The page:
Tal Qatana - The Syrian-German-Italian mission wrapped up excavations on Monday at Tal Qatana in Mesherfe in Homs which started late June. ''During excavations this year at the second cemetery at the royal palace, the mission dug up more than 50 artifacts, the most notable is a golden bracelet inlaid with an azure stone shaped after a circular sealing, in addition to 2 golden clamps and a set of bronze clamps,'' Head of the Archaeology and Museums Department in Homs Fareed Jabbour said. He added that a golden lamina with a palm tree painted upon it, a small jar made of crystal and a hippopotamus statue, which dates back to the Pharaohs' era, were also unearthed.
- U.S.A. : Boston - A North End privy sealed for more than a century has yielded thousands of artifacts that are giving archeologists an unprecedented look at how the world’s oldest profession was practiced by improper Bostonians of the 19th century. From toothbrushes to jewelry to cosmetics, and parts of 19 syringes used for hygiene, the treasure trove plucked from a now-buried site near Haymarket is evidence of a thriving, racy economy that the city’s prim Victorian image never acknowledges. “It’s certainly not what historians and people in charge of the Duck Tours want to be part of what Boston was all about,’’ said Mary Beaudry, a Boston University archeology professor. “We haven’t had a good idea about what it was like to be involved in that trade.’’ But the 3,000 items found during a 1993 archeological survey linked to the Big Dig, behind long-vanished rowhouses on Endicott Street, show the trappings of a busy brothel aimed at middle-class customers. Research into housing records has shown that the property at 27 and 29 Endicott St. probably was used as a brothel for much of the time between 1852 and 1883. In a city where 5,000 prostitutes are estimated to have worked in the last half of the 19th century, the property had plenty of company. Beaudry estimated that the North End, Boston’s red-light district of the time, contained 30 to 40 brothels within its tight, congested confines.
- PAKISTAN : ISLAMABAD - The remains of more than 2,400-year-old Buddhist era are lying silently in the lap of Margalla Hills on the northwestern side of Islamabad as the murals of Buddha appear on the walls of the caves. At the distance of 15 kilometers from the city's main entrance on western side, the site needs immediate attention of Department of Archeology and Museums as it possesses the relics of Buddhist times.
- BULGARIE : Perperikon - Leading Bulgarian archaeologist Nikolay Ovcharov has presented the latest finds of his team from the Ancient Thrace and Rome fortress of Perperikon in the Rhodope Mountain. One of the finds is a miniature model of a stone grinder dated back to 7000 years ago. Ovcharov believes the model might have been an actual children's toy. Another unique find is a figure of a Thracian warrior from the 3rd-2nd century BC. The Thracian warrior used to hold a spear. The figure is modeled after the Greek god Apollo, who in the Roman Age "replaced" the cult for the "Thracian Horseman", a local deity, among the Thracians. Ovcharov also showed a surgical instrument from Roman times which was used for plucking parasites out of human bodies. He explained the instrument is the same as the one portrayed on every pharmacy with a serpent wrapped around it or held by the Ancient Greece god of medicine Asclepius. According to the professor, the most interesting find at Perperikon from the Middle Ages period is the 13th century image of a mummer, or "kuker" in Bulgarian. The human-line image features a man with a bear head and a bear skin, which according to Ovcharov, proves that today's kukeri games around Bulgaria – in which humans dress as scary animal creatures to chase away evil ghosts – were inherited from the ancient Dionysus games among the Thracians. Other exciting finds from the four-month summer excavations at Perperikon are a bronze buckle from the 10th century with an image of a griffin, a mythical creature with an eagle's head and a lion's body, and 14th-century Venice coins. A very rare Bulgarian coin picturing Bulgarian Tsar Ivan Alexander and his son Mihail from the Second Bulgarian Empire, minted in 1330-1345, was also shown to the public.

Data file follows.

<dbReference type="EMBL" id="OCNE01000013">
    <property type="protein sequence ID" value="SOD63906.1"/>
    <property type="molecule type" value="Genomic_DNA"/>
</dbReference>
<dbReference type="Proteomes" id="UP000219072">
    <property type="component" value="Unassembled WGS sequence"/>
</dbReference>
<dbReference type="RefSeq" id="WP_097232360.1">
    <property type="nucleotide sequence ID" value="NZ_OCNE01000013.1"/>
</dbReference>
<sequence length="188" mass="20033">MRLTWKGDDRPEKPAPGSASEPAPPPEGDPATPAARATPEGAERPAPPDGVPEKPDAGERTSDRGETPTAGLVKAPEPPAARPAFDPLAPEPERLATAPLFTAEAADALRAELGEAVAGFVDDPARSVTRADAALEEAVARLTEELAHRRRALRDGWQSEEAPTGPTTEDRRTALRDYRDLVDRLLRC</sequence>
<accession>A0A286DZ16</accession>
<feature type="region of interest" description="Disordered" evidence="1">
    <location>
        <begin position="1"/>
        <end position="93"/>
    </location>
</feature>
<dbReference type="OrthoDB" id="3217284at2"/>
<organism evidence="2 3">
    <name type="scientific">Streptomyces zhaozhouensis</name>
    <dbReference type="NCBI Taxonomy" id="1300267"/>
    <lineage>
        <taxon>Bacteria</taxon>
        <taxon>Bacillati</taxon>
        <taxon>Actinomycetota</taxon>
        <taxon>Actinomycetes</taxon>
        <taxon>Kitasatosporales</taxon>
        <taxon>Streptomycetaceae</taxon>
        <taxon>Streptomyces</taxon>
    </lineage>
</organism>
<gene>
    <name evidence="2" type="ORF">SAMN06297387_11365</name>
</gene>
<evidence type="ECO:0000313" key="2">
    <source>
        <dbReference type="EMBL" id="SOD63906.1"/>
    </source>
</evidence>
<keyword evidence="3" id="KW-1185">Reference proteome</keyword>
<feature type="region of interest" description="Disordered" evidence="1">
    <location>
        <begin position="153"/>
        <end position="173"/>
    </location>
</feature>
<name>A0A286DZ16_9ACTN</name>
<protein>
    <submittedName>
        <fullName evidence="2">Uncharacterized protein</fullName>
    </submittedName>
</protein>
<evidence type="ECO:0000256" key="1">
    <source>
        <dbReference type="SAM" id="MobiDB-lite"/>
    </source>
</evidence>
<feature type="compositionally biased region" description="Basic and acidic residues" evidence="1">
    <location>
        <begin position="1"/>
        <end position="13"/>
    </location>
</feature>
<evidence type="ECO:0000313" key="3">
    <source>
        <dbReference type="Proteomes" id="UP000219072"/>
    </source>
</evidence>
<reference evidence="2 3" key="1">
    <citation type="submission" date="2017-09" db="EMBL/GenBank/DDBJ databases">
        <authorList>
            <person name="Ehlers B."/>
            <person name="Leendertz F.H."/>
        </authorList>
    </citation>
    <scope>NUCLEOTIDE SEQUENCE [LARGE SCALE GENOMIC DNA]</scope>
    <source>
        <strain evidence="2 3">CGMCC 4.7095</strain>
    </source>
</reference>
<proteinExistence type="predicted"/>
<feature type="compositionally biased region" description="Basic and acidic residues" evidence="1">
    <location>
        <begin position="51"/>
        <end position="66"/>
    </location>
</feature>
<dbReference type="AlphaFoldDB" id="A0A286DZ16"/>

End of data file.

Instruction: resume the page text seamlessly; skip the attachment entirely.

- ROYAUME-UNI : Four Crosses - Roman, Bronze and Iron Age remains have been unearthed at the site of a new bypass in Powys. Clwyd-Powys Archaeological Trust (CPAT) said a number of interesting finds had been made, but nothing unusual at Four Crosses, near Welshpool. Among the earliest sites found is a ringed ditch representing an early prehistoric burial mound. Roman metalworking and farming activity was also discovered by archaeologists in the village. There were crop marks in the area which denoted burial sites. CPAT's autumn newsletter revealed that archaeologists had uncovered possible Mesolithic activity, Neolithic and Bronze Age burial monuments, Iron Age burials and metalworking, Roman metalworking and farming activity, early medieval burials as well as the better-known monuments such as Offa's Dyke. Amongst earliest sites is a ring-ditch with a central grave pit representing an early prehistoric burial mound. It said up to a dozen or so similar Neolithic and Bronze Age burial mounds were now known in the immediate area of Four Crosses.
- U.S.A. : Beaufort - More artifacts from the shipwreck of what's believed to be Blackbeard the pirate's flagship are now on land and WITN got a sneak peek Friday. Underwater archaeologists from the Queen Anne's Revenge's shipwreck project team spoke Friday about their dive season which began in late September and the major artifact exhibit slated to open next year. Newly released artifacts from the Queen Anne's Revenge, which scientists believe was run aground off the Beaufort Inlet in 1718, should be on display next summer in the Carteret County Museum. Items will include part of the sail, porcelain, and a dead-eye which is a rigging element that held up the mast. Archaeologist, David Moore says,"It's been a couple years, because of the economy tanking the way it has across the nation and in fact worldwide over the past couple, three years. So to be able to finally be able to get back out to the site and continue to remove a lot for these elements of the ship remains from harms way is good, is good for everyone." Archaeologists believe the shipwreck site contains around 750,000 artifacts and about 40 percent have been recovered.